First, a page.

In practice

Suppose your circular startup makes nitric acid from NOx, which is recovered from a flue gas stream from a waste incinerator. A possible application of this nitric acid is in the production of fertilizer. In this case, it is important to know whether contaminants from waste incineration end up in the nitric acid. And if so, what can be done to reduce this to an acceptable level.

4. Not traditional linear design, but in short sprints

In most cases, the circular processes we help scale up are new. Much is still uncertain. Traditional design methods are therefore not easily applicable, because there are too many assumptions which may turn out to be incorrect, meaning you must start all over again. For this reason, we work in short design sprints. With our in-house optioneering model we split the process into blocks or design sprints. Each design sprint is a specific action or step in the process, typically based on the so-called ‘functional units’ in the process. The results of these sprints are the input for the next design phase. This way, we keep considering our options, always focusing on the business case. An average optioneering process consists of 3-10 different blocks or sprints.

In practice

An example of a sprint is looking at how to recover and recycle certain raw materials and auxiliary materials within a process in the best way, such as enzymes or solvents in a reaction process. We investigate the best method to do this and the costs of the necessary equipment. This allows us to arrive at the most efficient and cost-effective solution and make recommendations for testing, so we can demonstrate that recycling is possible.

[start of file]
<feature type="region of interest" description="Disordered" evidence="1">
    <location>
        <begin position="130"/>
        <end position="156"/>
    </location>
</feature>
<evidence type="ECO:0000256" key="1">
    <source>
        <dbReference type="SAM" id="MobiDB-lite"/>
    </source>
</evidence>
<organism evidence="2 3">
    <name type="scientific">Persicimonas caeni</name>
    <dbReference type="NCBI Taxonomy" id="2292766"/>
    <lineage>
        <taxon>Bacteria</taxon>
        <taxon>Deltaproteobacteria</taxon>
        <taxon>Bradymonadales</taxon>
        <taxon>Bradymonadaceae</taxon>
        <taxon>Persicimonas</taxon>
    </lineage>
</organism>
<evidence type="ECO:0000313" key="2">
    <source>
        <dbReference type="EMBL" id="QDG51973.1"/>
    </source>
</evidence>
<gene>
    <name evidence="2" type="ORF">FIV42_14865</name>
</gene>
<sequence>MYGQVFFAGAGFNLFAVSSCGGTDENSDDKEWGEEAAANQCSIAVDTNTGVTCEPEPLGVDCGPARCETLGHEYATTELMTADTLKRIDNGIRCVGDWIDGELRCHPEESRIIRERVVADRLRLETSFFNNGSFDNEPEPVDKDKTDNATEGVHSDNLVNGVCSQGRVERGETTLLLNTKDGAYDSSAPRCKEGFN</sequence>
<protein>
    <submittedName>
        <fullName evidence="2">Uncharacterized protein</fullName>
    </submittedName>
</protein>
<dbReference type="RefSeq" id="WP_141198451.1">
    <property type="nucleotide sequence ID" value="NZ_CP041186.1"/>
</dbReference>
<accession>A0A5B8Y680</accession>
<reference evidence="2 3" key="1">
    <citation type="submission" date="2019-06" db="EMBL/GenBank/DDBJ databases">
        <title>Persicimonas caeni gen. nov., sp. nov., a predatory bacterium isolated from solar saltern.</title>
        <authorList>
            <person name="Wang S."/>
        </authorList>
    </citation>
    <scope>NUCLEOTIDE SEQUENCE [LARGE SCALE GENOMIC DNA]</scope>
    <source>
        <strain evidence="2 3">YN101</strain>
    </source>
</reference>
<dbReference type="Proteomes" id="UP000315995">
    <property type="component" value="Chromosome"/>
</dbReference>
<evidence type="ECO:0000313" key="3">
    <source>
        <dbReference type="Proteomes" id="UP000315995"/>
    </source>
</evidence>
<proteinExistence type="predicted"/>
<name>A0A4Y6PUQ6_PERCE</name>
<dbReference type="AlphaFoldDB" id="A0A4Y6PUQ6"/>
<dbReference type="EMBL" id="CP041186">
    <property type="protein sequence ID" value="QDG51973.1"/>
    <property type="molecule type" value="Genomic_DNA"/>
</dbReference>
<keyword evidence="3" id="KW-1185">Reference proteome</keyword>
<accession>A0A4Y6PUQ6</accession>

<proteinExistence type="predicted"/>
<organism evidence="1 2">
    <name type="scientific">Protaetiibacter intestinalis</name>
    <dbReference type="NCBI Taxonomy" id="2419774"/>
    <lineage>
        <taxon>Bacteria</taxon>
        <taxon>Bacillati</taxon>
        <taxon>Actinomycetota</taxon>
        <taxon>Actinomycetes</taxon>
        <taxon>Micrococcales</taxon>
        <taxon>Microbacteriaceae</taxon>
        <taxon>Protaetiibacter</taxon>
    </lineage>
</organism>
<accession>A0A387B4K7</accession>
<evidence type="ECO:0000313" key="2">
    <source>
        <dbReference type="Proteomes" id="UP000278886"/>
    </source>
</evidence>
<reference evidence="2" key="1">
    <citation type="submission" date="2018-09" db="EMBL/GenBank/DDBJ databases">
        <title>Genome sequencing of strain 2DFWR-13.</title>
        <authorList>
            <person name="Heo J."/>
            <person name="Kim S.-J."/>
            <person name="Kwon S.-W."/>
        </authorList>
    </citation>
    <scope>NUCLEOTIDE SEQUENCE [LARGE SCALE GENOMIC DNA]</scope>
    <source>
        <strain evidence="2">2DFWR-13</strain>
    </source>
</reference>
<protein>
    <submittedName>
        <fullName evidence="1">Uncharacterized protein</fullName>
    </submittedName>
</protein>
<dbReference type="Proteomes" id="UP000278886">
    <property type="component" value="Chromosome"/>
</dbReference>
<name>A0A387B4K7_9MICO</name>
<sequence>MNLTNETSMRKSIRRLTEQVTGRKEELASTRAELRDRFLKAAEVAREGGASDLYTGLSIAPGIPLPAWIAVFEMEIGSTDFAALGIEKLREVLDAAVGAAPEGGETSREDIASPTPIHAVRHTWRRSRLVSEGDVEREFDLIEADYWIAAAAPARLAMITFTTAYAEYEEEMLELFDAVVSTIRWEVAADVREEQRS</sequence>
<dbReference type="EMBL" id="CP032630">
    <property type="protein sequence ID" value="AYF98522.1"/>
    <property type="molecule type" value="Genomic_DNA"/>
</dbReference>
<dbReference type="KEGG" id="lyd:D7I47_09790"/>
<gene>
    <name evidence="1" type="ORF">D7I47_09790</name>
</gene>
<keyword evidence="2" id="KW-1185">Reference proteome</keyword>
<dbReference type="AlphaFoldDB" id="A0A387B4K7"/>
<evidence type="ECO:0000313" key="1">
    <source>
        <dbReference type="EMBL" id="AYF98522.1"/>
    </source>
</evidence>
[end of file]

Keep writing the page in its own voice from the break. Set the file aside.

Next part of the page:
5. Get the financing

When you start your business, you have an idea in mind. That idea involves raw materials, product specifications, a production process and financing. TransitionHERO ensures the availability of all information that potential investors and subsidy providers need. On top of this, we help to lower the risk of investment as much as possible. We know which information investors need to make a decision and we help explain all technical aspects so our customers can obtain financing. Since we are also sometimes asked to carry out a technical due diligence, we also understand what investors need.

In practice

One of our customers wanted to scale up the production process of basic chemicals from waste plastic. We helped draw up a test plan in which all experiments were documented in a structured manner. The tests were prioritized to avoid delays in engineering. The scale-up process was validated with data from the experiments that proved the risk to scale up was acceptable. A report like this is standard with every business case we build for our start-ups. We do not only provide the relevant figures, but also indicate how reliable they are and how they were calculated.

We want our start-ups to be successful. We don’t just make the business case but also the implementation plan. And with our technical and scaling knowledge, we guide circular startups during the entire scale up process, from pilot to demo plant.

Curious about our scaling options? Contact us here.